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The road to Lake Louise - James Cove, Lake Louise
Sunday February 8, 2015 - Email this article to a friend

The PlanetSKI Canadian road trip heads to one of the best-known Canadian resorts. We were fortunate to get there at all as the weather closed in.

Little did I know it at the time as I battled through a Canadian blizzard, but I was one of the lucky ones.

I was heading on Highway One from Banff to Lake Louise mid-afternoon as the daylight began to fade and snow started falling on an already treacherously icy road. 

It was light to begin with.

On either side of me vehicles slid off the road.

Treacherous iceTreacherous ice

 

 

 

 

 

 

 

 

 

 

 

Extreme caution neededExtreme caution needed

 

 

 

 

 

 

 

 

 

 

 

I am not a great driver in winter conditions at the best of times and the snow was getting heavier by the minute.

My grip tightened on the steering wheel and concentration levels went up.

In theory it is reasonably simple to drive in these conditions - slow down, leave, plenty of room and do not acclerate or brake quickly but seeing vehicles skiding off the road was unsettling.

Canadian road tripCanadian road trip

 

 

 

 

 

 

 

 

 

 

 

 

The snowploughs were out but it made little difference.

Canadian road tripCanadian road trip

 

 

 

 

 

 

 

 

 

 

 

 

The radio informed me that Highway One had closed in both directions at the turn off to Sunshine ski resort.

There had been a multiple accident on one side of the road and the drivers on the other side of the road had slowed down to look. You can guess the rest.

I had passed through the junction 10 minutes earlier.

I then heard that a lorry carrying live chickens had overturned and the chickens had made their bid for freedom. Hundreds of them.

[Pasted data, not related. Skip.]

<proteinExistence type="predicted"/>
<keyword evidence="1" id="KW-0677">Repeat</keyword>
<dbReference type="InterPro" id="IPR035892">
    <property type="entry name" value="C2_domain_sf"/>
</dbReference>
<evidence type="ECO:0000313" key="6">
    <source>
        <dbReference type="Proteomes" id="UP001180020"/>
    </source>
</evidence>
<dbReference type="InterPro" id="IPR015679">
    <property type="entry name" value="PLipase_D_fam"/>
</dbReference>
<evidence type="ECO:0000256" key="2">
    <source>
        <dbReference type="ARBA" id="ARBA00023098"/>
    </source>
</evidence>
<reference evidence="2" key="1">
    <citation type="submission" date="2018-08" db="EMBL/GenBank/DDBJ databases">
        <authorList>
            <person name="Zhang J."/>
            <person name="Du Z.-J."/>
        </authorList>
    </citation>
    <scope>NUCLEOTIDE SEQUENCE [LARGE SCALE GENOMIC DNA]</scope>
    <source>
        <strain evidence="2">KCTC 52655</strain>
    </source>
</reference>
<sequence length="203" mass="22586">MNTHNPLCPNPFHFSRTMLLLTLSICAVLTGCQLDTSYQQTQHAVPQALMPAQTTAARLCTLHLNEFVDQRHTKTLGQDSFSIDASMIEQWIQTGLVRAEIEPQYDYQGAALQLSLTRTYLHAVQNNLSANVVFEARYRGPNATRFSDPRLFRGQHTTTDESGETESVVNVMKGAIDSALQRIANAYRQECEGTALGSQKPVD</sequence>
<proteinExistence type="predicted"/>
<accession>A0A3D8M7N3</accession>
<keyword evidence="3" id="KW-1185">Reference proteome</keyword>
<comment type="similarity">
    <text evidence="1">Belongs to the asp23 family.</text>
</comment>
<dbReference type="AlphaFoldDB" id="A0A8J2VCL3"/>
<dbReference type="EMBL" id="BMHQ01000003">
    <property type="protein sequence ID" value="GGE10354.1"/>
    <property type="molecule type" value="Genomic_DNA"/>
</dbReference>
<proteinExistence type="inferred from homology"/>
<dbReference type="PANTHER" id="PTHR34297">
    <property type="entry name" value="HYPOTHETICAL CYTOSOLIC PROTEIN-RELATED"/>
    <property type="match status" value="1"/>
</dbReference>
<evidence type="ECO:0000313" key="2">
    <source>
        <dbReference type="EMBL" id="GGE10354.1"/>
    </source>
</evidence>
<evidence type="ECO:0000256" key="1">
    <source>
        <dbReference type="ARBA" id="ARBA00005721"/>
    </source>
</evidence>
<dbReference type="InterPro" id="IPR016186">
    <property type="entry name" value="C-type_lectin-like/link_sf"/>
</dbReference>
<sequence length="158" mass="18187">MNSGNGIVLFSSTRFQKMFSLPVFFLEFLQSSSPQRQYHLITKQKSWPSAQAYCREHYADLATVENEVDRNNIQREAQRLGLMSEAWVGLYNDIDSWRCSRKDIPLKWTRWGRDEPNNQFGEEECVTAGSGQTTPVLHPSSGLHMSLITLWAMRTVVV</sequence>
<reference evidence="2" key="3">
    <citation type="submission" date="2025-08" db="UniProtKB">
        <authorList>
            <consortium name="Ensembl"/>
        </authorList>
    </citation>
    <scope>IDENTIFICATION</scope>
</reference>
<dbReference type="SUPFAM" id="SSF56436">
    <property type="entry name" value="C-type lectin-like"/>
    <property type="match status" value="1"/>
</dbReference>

I smiled at the mental image of the chaos and then hoped it wasn't between myself and Lake Louise.  It turned out to be the other side of Banff behind me.

My guardian angel seemed to be hard at work.

I was mighty relieved when the sign for the Lake Louise turn-off loomed out of the blizzard and even more so when I reached my hotel, Deer Lodge.

It seemed to be buried under snow.

Welcome sightWelcome sight

 

 

 

 

 

 

 

 

 

 

 

 

The vehicles in the car park were.

A dig awaitsA dig awaits

 

 

 

 

 

 

 

 

 

 

 

 

And to think I had been worried about the snow here in Canada given the current conditions in Europe - unfounded anxieties I wrote about in my first blog from the resort of Kicking Horse.

The next morning a powder day in Lake Louise awaited.

As I collected some fat skis the guy in the rental shop told me I was lucky to have arrived last night.

"This morning is utter chaos on Highway One in the snow and ice with the road completely shut. There have been four major accidents, no-one is hurt but the road is closed," he informed me as he set the bindings on my powder skis.

My first thought was 'great' as that meant less people would be getting through to the resort. 

I wondered who had first come up with the line 'there are no friends on a powder day'?

I had last visited Lake Louise back in 2013 when I toured to the Skoki Lodge. We passed through the resort on touring skis but I saw little of the area; see here for that earlier report.